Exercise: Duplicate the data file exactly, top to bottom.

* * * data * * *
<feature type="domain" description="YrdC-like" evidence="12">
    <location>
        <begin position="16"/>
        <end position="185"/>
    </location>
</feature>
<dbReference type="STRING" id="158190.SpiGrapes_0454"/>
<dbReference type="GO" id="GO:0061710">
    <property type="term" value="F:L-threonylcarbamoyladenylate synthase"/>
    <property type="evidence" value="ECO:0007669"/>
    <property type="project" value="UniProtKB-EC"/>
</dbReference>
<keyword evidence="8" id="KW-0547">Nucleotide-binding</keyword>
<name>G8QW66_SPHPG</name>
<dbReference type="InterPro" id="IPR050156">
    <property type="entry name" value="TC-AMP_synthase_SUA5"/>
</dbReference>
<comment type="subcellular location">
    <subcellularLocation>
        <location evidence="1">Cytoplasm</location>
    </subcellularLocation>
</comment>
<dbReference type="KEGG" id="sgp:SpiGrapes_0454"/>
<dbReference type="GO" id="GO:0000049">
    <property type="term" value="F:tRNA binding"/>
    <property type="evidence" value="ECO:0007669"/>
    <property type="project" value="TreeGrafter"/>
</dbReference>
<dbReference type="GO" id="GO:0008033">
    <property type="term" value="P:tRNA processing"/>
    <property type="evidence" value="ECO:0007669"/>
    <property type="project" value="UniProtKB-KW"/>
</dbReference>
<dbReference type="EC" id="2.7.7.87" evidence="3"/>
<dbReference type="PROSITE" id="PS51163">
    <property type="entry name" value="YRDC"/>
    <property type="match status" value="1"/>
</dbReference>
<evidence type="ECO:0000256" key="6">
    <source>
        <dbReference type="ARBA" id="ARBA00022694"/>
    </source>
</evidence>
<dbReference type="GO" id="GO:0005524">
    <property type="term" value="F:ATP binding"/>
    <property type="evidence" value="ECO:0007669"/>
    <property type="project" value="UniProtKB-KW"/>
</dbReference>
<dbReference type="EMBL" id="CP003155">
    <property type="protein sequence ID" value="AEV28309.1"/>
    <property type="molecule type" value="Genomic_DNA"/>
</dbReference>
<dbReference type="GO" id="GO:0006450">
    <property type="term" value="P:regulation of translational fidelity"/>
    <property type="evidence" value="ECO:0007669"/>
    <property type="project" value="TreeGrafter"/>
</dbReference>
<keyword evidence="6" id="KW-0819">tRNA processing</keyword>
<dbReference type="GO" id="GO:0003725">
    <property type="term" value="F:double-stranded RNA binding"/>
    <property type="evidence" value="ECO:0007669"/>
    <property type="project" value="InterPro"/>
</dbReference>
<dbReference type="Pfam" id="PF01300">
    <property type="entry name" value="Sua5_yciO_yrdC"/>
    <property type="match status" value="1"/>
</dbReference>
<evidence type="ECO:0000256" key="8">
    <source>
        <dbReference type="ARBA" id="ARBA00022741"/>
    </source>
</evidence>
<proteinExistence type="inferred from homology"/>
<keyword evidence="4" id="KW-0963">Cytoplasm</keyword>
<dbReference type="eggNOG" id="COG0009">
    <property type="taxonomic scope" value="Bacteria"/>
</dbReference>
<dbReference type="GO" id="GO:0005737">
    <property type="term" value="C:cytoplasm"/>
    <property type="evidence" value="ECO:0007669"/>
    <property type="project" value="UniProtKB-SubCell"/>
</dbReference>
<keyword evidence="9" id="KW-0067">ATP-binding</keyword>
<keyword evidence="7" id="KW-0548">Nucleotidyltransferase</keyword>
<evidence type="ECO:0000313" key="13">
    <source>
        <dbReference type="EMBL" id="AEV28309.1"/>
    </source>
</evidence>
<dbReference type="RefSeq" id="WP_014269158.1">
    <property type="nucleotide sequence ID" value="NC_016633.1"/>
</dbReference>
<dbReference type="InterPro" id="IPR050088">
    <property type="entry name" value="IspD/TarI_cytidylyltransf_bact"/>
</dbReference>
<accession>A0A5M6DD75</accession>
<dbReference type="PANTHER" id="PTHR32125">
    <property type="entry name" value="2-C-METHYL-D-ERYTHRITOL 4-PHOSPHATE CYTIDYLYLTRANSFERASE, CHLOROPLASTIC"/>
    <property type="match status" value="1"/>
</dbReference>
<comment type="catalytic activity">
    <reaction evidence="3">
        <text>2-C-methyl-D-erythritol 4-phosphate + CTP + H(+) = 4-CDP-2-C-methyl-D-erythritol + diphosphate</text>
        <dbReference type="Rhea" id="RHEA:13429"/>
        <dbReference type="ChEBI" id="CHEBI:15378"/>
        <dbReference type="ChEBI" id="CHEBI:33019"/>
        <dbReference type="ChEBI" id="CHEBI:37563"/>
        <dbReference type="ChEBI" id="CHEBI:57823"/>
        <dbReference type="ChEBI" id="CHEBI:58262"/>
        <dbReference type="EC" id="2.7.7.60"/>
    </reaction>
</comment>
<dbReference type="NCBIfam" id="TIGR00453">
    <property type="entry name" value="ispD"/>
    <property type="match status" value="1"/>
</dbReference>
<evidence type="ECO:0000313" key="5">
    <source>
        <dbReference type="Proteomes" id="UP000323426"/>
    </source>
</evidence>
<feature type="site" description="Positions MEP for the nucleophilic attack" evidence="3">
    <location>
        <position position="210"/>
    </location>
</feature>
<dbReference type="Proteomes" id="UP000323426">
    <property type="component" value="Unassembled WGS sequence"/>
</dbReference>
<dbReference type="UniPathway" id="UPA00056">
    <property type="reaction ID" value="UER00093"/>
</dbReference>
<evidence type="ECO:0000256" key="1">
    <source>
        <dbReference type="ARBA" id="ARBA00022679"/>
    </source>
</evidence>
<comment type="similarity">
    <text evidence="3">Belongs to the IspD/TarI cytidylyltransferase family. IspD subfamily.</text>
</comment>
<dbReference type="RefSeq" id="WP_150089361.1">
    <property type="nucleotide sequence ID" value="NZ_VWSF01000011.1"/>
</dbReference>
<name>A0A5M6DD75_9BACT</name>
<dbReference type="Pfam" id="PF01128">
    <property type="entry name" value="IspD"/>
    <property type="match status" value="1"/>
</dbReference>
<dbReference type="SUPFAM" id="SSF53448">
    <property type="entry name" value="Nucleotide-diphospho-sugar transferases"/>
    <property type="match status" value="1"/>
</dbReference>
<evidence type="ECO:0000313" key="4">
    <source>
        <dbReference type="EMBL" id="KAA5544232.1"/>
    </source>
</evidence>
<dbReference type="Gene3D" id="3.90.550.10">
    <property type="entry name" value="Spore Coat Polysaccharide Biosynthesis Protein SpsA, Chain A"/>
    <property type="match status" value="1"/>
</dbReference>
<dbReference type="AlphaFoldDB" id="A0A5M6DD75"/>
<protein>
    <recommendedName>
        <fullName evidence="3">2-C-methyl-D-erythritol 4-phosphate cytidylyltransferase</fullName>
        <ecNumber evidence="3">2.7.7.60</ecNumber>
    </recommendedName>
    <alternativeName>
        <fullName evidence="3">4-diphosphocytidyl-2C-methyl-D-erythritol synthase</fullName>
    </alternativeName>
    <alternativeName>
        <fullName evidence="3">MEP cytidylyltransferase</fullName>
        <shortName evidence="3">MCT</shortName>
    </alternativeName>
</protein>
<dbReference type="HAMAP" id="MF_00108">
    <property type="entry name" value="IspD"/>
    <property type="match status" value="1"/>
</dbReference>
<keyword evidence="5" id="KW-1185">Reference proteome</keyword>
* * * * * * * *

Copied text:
<feature type="domain" description="YrdC-like" evidence="12">
    <location>
        <begin position="16"/>
        <end position="185"/>
    </location>
</feature>
<dbReference type="STRING" id="158190.SpiGrapes_0454"/>
<dbReference type="GO" id="GO:0061710">
    <property type="term" value="F:L-threonylcarbamoyladenylate synthase"/>
    <property type="evidence" value="ECO:0007669"/>
    <property type="project" value="UniProtKB-EC"/>
</dbReference>
<keyword evidence="8" id="KW-0547">Nucleotide-binding</keyword>
<name>G8QW66_SPHPG</name>
<dbReference type="InterPro" id="IPR050156">
    <property type="entry name" value="TC-AMP_synthase_SUA5"/>
</dbReference>
<comment type="subcellular location">
    <subcellularLocation>
        <location evidence="1">Cytoplasm</location>
    </subcellularLocation>
</comment>
<dbReference type="KEGG" id="sgp:SpiGrapes_0454"/>
<dbReference type="GO" id="GO:0000049">
    <property type="term" value="F:tRNA binding"/>
    <property type="evidence" value="ECO:0007669"/>
    <property type="project" value="TreeGrafter"/>
</dbReference>
<dbReference type="GO" id="GO:0008033">
    <property type="term" value="P:tRNA processing"/>
    <property type="evidence" value="ECO:0007669"/>
    <property type="project" value="UniProtKB-KW"/>
</dbReference>
<dbReference type="EC" id="2.7.7.87" evidence="3"/>
<dbReference type="PROSITE" id="PS51163">
    <property type="entry name" value="YRDC"/>
    <property type="match status" value="1"/>
</dbReference>
<evidence type="ECO:0000256" key="6">
    <source>
        <dbReference type="ARBA" id="ARBA00022694"/>
    </source>
</evidence>
<dbReference type="GO" id="GO:0005524">
    <property type="term" value="F:ATP binding"/>
    <property type="evidence" value="ECO:0007669"/>
    <property type="project" value="UniProtKB-KW"/>
</dbReference>
<dbReference type="EMBL" id="CP003155">
    <property type="protein sequence ID" value="AEV28309.1"/>
    <property type="molecule type" value="Genomic_DNA"/>
</dbReference>
<dbReference type="GO" id="GO:0006450">
    <property type="term" value="P:regulation of translational fidelity"/>
    <property type="evidence" value="ECO:0007669"/>
    <property type="project" value="TreeGrafter"/>
</dbReference>
<keyword evidence="6" id="KW-0819">tRNA processing</keyword>
<dbReference type="GO" id="GO:0003725">
    <property type="term" value="F:double-stranded RNA binding"/>
    <property type="evidence" value="ECO:0007669"/>
    <property type="project" value="InterPro"/>
</dbReference>
<dbReference type="Pfam" id="PF01300">
    <property type="entry name" value="Sua5_yciO_yrdC"/>
    <property type="match status" value="1"/>
</dbReference>
<evidence type="ECO:0000256" key="8">
    <source>
        <dbReference type="ARBA" id="ARBA00022741"/>
    </source>
</evidence>
<proteinExistence type="inferred from homology"/>
<keyword evidence="4" id="KW-0963">Cytoplasm</keyword>
<dbReference type="eggNOG" id="COG0009">
    <property type="taxonomic scope" value="Bacteria"/>
</dbReference>
<dbReference type="GO" id="GO:0005737">
    <property type="term" value="C:cytoplasm"/>
    <property type="evidence" value="ECO:0007669"/>
    <property type="project" value="UniProtKB-SubCell"/>
</dbReference>
<keyword evidence="9" id="KW-0067">ATP-binding</keyword>
<keyword evidence="7" id="KW-0548">Nucleotidyltransferase</keyword>
<evidence type="ECO:0000313" key="13">
    <source>
        <dbReference type="EMBL" id="AEV28309.1"/>
    </source>
</evidence>
<dbReference type="RefSeq" id="WP_014269158.1">
    <property type="nucleotide sequence ID" value="NC_016633.1"/>
</dbReference>
<dbReference type="InterPro" id="IPR050088">
    <property type="entry name" value="IspD/TarI_cytidylyltransf_bact"/>
</dbReference>
<accession>A0A5M6DD75</accession>
<dbReference type="PANTHER" id="PTHR32125">
    <property type="entry name" value="2-C-METHYL-D-ERYTHRITOL 4-PHOSPHATE CYTIDYLYLTRANSFERASE, CHLOROPLASTIC"/>
    <property type="match status" value="1"/>
</dbReference>
<comment type="catalytic activity">
    <reaction evidence="3">
        <text>2-C-methyl-D-erythritol 4-phosphate + CTP + H(+) = 4-CDP-2-C-methyl-D-erythritol + diphosphate</text>
        <dbReference type="Rhea" id="RHEA:13429"/>
        <dbReference type="ChEBI" id="CHEBI:15378"/>
        <dbReference type="ChEBI" id="CHEBI:33019"/>
        <dbReference type="ChEBI" id="CHEBI:37563"/>
        <dbReference type="ChEBI" id="CHEBI:57823"/>
        <dbReference type="ChEBI" id="CHEBI:58262"/>
        <dbReference type="EC" id="2.7.7.60"/>
    </reaction>
</comment>
<dbReference type="NCBIfam" id="TIGR00453">
    <property type="entry name" value="ispD"/>
    <property type="match status" value="1"/>
</dbReference>
<evidence type="ECO:0000313" key="5">
    <source>
        <dbReference type="Proteomes" id="UP000323426"/>
    </source>
</evidence>
<feature type="site" description="Positions MEP for the nucleophilic attack" evidence="3">
    <location>
        <position position="210"/>
    </location>
</feature>
<dbReference type="Proteomes" id="UP000323426">
    <property type="component" value="Unassembled WGS sequence"/>
</dbReference>
<dbReference type="UniPathway" id="UPA00056">
    <property type="reaction ID" value="UER00093"/>
</dbReference>
<evidence type="ECO:0000256" key="1">
    <source>
        <dbReference type="ARBA" id="ARBA00022679"/>
    </source>
</evidence>
<comment type="similarity">
    <text evidence="3">Belongs to the IspD/TarI cytidylyltransferase family. IspD subfamily.</text>
</comment>
<dbReference type="RefSeq" id="WP_150089361.1">
    <property type="nucleotide sequence ID" value="NZ_VWSF01000011.1"/>
</dbReference>
<name>A0A5M6DD75_9BACT</name>
<dbReference type="Pfam" id="PF01128">
    <property type="entry name" value="IspD"/>
    <property type="match status" value="1"/>
</dbReference>
<dbReference type="SUPFAM" id="SSF53448">
    <property type="entry name" value="Nucleotide-diphospho-sugar transferases"/>
    <property type="match status" value="1"/>
</dbReference>
<evidence type="ECO:0000313" key="4">
    <source>
        <dbReference type="EMBL" id="KAA5544232.1"/>
    </source>
</evidence>
<dbReference type="Gene3D" id="3.90.550.10">
    <property type="entry name" value="Spore Coat Polysaccharide Biosynthesis Protein SpsA, Chain A"/>
    <property type="match status" value="1"/>
</dbReference>
<dbReference type="AlphaFoldDB" id="A0A5M6DD75"/>
<protein>
    <recommendedName>
        <fullName evidence="3">2-C-methyl-D-erythritol 4-phosphate cytidylyltransferase</fullName>
        <ecNumber evidence="3">2.7.7.60</ecNumber>
    </recommendedName>
    <alternativeName>
        <fullName evidence="3">4-diphosphocytidyl-2C-methyl-D-erythritol synthase</fullName>
    </alternativeName>
    <alternativeName>
        <fullName evidence="3">MEP cytidylyltransferase</fullName>
        <shortName evidence="3">MCT</shortName>
    </alternativeName>
</protein>
<dbReference type="HAMAP" id="MF_00108">
    <property type="entry name" value="IspD"/>
    <property type="match status" value="1"/>
</dbReference>
<keyword evidence="5" id="KW-1185">Reference proteome</keyword>